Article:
A bit more about Budapest, Hungary

There is as much interesting stuff to see on the Buda side of the city as there is on Pest. Yesterday we caught the metro across to Deli Pu, the last stop on the red line. The Deli train station is also there, and it’s a short but steep wall up to Castle Hill. Getting on the metro was a bit tricky – most of the smaller stations don’t have ticket sellers any more, just a machine. The first 2 we tried would not accept coins, only card payments, and of the 4 machines at the 3rd station we tried, only 2 accepted coins. We made sure we bought enough tickets to do us for the rest of the day.

Castle Hill is (of course!) on a hill overlooking The Danube and Pest. Impressive city walls, lots of museums, a few churches and HEAPS of touristy stuff and tourists. It was good, but after seeing the old towns in Zadar, Trogir and Dubrovnik, where real people actually live their lives, Castle Hill seemed a bit … um …. 2-dimensional, like a theatre stage with nothing behind it. The really ‘off’ moment for me was finding the Jamie’s Italian restaurant. Um, what’s a chain restaurant that doesn’t even serve regional food doing THERE? (apologies to any Jamie fans among our readers). I know, I know, it’s for the tourists.

The Royal Palace complex is also within the city walls, with more museums, the National Gallery which is currently featuring a Modigliani exhibition, statues and more great views of the river and Pest. We walked down to the river and towards the Liberty Bridge to get the metro back across the river, stopping at a cafe for lunch – the daily special for me (mushroom soup and crumbed chicken livers with rice & peas), crepes with strawberry jam and a milkshake for Greg.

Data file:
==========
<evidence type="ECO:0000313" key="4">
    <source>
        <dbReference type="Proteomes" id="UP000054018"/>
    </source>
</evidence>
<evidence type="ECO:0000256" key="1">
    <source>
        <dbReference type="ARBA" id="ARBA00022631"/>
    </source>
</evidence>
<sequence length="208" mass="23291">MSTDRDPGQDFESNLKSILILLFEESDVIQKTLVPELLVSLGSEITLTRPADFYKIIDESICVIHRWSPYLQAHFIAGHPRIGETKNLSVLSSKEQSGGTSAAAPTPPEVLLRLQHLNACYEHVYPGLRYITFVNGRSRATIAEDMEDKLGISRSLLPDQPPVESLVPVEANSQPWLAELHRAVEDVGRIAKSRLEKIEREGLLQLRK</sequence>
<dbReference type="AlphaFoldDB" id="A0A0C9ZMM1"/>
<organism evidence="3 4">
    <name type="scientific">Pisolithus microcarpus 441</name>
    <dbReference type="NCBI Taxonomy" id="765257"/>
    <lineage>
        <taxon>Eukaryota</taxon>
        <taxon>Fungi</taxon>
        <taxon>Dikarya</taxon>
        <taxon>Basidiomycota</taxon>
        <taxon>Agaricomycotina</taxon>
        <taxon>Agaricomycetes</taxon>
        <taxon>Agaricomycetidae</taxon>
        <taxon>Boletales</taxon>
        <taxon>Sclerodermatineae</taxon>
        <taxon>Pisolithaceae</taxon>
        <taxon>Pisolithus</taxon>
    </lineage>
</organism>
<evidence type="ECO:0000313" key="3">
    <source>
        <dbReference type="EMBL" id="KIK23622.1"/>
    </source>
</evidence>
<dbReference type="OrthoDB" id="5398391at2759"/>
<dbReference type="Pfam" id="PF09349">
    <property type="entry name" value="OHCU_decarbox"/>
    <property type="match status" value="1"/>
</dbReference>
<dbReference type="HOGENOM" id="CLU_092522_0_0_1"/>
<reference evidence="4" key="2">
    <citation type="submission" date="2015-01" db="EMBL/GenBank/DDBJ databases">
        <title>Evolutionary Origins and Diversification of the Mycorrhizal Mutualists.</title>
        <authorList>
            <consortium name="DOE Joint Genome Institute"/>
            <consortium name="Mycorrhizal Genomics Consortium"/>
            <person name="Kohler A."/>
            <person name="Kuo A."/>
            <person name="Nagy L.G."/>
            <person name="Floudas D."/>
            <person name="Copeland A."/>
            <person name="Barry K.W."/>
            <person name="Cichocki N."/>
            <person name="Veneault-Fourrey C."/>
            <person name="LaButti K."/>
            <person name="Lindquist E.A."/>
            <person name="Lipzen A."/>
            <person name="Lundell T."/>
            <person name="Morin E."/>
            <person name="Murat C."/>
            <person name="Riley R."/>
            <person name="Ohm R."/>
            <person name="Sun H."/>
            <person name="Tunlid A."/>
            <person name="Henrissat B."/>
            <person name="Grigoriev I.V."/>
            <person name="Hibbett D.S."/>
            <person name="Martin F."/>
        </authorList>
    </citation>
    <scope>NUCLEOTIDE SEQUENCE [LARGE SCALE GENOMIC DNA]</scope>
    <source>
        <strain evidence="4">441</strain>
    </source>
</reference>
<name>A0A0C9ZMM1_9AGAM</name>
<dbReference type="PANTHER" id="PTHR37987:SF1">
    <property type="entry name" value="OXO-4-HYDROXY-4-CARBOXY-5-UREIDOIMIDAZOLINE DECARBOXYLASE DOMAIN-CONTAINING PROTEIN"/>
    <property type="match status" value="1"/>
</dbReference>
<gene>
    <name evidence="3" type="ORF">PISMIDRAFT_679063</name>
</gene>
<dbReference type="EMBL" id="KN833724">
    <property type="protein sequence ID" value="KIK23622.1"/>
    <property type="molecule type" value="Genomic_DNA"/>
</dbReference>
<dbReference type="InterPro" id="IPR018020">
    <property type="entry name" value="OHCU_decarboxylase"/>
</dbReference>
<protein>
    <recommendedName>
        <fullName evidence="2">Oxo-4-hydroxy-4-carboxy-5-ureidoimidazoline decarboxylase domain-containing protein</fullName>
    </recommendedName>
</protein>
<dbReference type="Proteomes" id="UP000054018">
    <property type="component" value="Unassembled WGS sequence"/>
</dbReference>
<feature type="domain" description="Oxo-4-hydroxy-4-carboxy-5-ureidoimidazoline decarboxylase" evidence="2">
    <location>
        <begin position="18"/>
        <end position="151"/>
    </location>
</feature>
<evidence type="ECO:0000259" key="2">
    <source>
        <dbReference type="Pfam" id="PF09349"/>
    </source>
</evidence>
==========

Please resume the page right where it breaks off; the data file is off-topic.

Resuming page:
Then 2 line changes on the metro to get to City Park, which is east of the city and our apartment. Originally royal hunting grounds, the park is a huge green space which was the main location for the city’s millennial celebrations in 1896. The Budapest Zoo, Municipal Great Circus, museums, the city’s largest thermal baths, an amusement park, monuments, cafes, restaurants and the list goes on. Just at the entrance to the park is Heroes’ Square with an empty coffin representing the unknown insurgents of the 1956 Uprising, with the Archangel Gabriel on top of a 36-metre high pillar, holding the Hungarian crown and a cross, and the very¬† impressive Military Monument with 14 statues of rulers and statesmen.

We walked back to the apartment along Andrassy Utica, with its beautiful mansions and townhouses, past theatres and the Terror House which pays tribute to the victims of the Nazi and Soviet regimes. We didn’t go in, I’m still scarred by our visit to the Apartheid Museum in Jo’burg last year.

Here’s a song, suggested by Margaret

The metro in Budapest
Matthias Church Castle Hill
Looking down over the Danube to Pest
City Park
Heros Square
Terror Museum
Victims of torture displayed outside the Terror Museum


2 thoughts on “A bit more about Budapest, Hungary

  1. Thank you for the video Judy , I shall now be singing it for the rest of the day. It’s great how songs are heard world wide these days . x

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